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(For Lois, Patricia, Ron and Evelyn)


Hibiscus spreads on the high white of walls —

summer’s last harvest,

meanwhile the condominiums grow and replicate

south of Barcelona.

Hillside by hillside

the white box balconies

speak to the next century —

rows and rows of endless trees

groomed and neat.


On the trail of desire even now

in mid-October

approaching fifty

you await some decided turn in your life and I,

so short on answers,

merely report dutifully to what is known —

a job, an ill-defined art,

to love appropriately — all in its place —

to past travels

when our bodies hardly balked

at the demands of voyaging — walking — waiting —

climbing —

that excitement for the new, that easy familiarity with the world

when all seemed plausible.


In the train car, a young blonde boy sits — an adolescent

looking out, next to mother and daughter.

Backward and forward I go into time —

he faces south toward sunlight,

I face north to the mountains carved out by buildings and towers,

displacements of mankind --- I am heading to the city

as he looks back at the bright shoreline of the sea —


vagaries of blue and color in evaporating distance.

My view of bridges and highways — smokestacks.

He talks to his sister about us,

pointing with amusement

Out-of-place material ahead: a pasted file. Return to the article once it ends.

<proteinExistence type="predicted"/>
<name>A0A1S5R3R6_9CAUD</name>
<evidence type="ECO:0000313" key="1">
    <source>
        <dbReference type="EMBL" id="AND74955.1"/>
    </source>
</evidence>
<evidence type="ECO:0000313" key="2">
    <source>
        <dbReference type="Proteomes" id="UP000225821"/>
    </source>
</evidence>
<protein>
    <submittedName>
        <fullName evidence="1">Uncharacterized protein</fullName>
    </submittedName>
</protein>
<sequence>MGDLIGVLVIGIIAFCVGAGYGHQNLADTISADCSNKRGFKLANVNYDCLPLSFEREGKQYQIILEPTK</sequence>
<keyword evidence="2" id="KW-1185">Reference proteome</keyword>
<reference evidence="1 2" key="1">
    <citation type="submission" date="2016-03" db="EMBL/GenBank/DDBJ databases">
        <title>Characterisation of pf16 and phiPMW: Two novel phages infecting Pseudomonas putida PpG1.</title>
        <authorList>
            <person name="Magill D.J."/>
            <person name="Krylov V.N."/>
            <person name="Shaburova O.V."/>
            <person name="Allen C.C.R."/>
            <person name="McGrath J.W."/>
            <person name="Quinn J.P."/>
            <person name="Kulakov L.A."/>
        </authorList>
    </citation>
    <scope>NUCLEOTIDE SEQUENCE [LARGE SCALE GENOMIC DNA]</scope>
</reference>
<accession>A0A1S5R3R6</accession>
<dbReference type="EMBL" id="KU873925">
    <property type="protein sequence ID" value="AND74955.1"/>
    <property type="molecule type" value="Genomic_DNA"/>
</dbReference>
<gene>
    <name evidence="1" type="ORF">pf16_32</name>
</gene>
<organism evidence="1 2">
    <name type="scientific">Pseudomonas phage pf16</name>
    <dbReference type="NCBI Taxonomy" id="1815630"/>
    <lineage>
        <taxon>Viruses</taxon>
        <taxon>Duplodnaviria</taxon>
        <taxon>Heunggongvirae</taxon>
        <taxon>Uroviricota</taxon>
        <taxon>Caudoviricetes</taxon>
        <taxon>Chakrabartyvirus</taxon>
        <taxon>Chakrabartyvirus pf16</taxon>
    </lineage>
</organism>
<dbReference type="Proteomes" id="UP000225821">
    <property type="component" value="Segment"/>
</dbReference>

perhaps at the coupling of two men, middle-aged men

whom he ridicules and scorns.


He cannot know of Virginia —

the journey I have made

from painful innocence to the recognition of more adult

knowledge and despair — the disappointment that awaits

his confidence.

I am bound for Barcelona

toward a city like any city

where destination is no longer a mystery —

smokestacks, power stations dotting the sea —

the boy plays at his fame — with his pen he completes his puzzle,

writing words beside the moving window of the train —

walls of cinderblock, derricks —

crossings and constructions

that the young must make

to connect to a newer age


one that will exceed even this —

valleys and fields of the old coast —

ruined aqueducts —


may he someday complete the puzzle of the heart.


from Transatlantic by Walter Holland © 2001

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